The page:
Article

16 January 2024

The Interplay between Experimental Data and Uncertainty Analysis in Quantifying CO2 Trapping during Geological Carbon Storage

Numerical simulation is a widely used tool for studying CO2 storage in porous media. It enables the representation of trapping mechanisms and CO2 retention capacity. The complexity of the involved physicochemical phenomena necessitates multiphase flow, accurate fluid and rock property representation, and their interactions. These include CO2 solubility, diffusion, relative permeabilities, capillary pressure hysteresis, and mineralization, all crucial in CO2 trapping during carbon storage simulations. Experimental data is essential to ensure accurate quantification. However, due to the extensive data required, modeling under uncertainty is often needed to assess parameter impacts on CO2 trapping and its interaction with geological properties like porosity and permeability. This work proposes a framework combining laboratory data and stochastic parameter distribution to map uncertainty in CO2 retention over time. Published data representing solubility, residual trapping, and mineral trapping are used to calibrate prediction models. Geological property variations, like porosity and permeability, are coupled to quantify uncertainty. Results from a saline sandstone aquifer model demonstrate significant variation in CO2 trapping, ranging from 17% (P10 estimate) to 56% (P90), emphasizing the importance of considering uncertainty in CO2 storage projects. Quadratic response surfaces and Monte Carlo simulations accurately capture this uncertainty, resulting in calibrated models with an R-squared coefficient above 80%. In summary, this work provides a practical and comprehensive framework for studying CO2 retention in porous media, addressing uncertainty through stochastic parameter distributions, and highlighting its importance in CO2 storage projects.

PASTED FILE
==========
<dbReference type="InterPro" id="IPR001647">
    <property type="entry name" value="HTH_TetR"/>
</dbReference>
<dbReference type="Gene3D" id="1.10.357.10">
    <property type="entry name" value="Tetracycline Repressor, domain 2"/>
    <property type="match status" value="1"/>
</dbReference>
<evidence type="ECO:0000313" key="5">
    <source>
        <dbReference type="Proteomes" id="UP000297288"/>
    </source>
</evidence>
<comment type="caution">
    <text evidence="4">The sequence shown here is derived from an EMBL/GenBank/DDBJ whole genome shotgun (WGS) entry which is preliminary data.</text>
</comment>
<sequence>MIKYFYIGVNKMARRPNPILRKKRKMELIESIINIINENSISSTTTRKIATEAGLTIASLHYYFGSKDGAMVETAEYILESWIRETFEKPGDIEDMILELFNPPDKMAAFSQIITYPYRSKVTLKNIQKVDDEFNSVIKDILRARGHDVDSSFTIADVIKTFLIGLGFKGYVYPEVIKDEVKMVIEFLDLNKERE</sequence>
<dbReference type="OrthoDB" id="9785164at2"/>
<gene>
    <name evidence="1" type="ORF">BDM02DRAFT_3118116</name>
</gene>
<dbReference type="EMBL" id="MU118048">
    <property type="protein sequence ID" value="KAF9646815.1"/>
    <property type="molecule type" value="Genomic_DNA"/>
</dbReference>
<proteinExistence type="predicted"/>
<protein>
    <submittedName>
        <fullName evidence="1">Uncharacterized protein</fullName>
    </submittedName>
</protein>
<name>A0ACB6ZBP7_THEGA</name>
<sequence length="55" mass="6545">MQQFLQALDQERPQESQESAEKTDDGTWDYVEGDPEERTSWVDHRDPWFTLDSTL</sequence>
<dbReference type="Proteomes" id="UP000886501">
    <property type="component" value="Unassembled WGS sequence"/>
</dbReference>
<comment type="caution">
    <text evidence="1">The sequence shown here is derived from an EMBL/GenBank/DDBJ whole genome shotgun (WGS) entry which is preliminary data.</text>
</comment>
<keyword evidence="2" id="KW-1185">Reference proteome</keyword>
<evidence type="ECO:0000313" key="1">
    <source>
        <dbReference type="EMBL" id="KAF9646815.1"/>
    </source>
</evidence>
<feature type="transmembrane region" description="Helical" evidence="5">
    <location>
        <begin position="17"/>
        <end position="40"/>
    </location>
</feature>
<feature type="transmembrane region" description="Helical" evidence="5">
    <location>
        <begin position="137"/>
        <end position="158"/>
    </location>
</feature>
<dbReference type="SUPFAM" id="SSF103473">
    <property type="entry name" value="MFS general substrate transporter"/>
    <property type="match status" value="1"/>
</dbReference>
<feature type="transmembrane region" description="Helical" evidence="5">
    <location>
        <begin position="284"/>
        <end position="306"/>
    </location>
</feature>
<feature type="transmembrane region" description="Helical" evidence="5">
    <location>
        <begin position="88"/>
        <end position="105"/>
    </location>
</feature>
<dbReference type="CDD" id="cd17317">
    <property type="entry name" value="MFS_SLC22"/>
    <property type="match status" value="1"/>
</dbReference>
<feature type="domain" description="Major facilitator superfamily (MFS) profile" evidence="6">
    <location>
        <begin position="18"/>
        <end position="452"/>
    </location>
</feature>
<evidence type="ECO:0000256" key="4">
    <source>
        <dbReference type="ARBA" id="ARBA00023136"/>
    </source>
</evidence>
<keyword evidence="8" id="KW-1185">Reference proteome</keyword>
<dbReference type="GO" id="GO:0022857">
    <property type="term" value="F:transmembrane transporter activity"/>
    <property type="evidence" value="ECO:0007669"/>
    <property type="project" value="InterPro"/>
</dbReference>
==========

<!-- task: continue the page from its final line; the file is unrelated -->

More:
Article

29 January 2024

The “Global Change Data Base” GCDB Facilitates a Transition to Clean Energy and Sustainability

This article presents the opportunities for constructing a global data base picturing underlying trends that drive global climate change. Energy-related CO2 emissions currently represent the key impact on climate change and thus become here the object of deep, long-term and historiographic analysis. In order to embrace all involved domains of technology, energy economy, fuel shares, economic efficacity, economic structure and population, a “Global Change Data Base” (GCDB) is suggested, based on earlier worldwide accepted data repositories. Such a GCDB works through regressions and statistical analysis of time series of data (on extensive magnitudes such as energy demand, population or Gross Domestic Product, GDP) as well as generation of derived data such as quotients of the former, yielding intensive magnitudes that describe systems and their structural properties. Moreover, the GCDB sets out to compute the first and second time derivatives of said magnitudes (and their percentual shares) which indicate new long-term developments already at very early phases. The invitation to participate in this foresight endeavour is extended to all readers. First preliminary GCDB results quantitatively portray the evolutionary structural global dynamics of economic growth, sectoral economic shifts, the shifts within energy carriers in various economic sectors, the ongoing improvements of energy intensity and energy efficiency in many economic sectors, and the structural changes within agricultural production and consumption systems.